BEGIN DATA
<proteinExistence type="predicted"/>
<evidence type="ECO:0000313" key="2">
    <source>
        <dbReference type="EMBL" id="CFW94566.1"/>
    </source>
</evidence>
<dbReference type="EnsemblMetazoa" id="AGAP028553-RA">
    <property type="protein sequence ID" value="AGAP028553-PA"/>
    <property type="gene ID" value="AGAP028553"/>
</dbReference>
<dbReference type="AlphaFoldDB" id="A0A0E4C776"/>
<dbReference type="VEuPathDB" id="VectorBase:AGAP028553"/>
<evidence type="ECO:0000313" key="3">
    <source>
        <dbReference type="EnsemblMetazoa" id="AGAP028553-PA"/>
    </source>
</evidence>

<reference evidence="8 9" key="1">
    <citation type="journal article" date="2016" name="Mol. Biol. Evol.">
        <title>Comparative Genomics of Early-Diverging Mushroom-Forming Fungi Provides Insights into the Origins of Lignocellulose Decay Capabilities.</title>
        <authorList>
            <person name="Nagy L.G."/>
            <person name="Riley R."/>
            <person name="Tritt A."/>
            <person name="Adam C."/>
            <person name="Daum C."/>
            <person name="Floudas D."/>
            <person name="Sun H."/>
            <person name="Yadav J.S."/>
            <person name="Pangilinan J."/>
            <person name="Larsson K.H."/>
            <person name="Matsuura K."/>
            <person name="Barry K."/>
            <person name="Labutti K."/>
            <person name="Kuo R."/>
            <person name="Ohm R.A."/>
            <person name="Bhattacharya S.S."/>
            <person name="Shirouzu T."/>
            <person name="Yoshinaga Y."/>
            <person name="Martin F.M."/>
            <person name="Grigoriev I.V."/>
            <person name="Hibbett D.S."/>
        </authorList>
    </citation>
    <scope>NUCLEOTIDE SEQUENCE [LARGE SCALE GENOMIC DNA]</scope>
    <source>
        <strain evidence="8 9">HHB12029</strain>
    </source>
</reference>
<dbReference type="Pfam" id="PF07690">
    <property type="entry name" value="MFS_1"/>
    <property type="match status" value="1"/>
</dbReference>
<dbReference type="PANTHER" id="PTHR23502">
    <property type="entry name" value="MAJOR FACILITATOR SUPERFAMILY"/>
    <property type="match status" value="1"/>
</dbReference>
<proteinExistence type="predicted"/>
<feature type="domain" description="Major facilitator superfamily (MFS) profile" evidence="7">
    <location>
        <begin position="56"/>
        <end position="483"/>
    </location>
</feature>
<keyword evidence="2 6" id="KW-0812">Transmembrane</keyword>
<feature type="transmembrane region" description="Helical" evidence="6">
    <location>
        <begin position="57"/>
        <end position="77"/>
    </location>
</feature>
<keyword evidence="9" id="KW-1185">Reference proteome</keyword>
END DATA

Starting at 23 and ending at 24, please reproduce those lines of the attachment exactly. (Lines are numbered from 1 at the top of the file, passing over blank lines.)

            <person name="Riley R."/>
            <person name="Tritt A."/>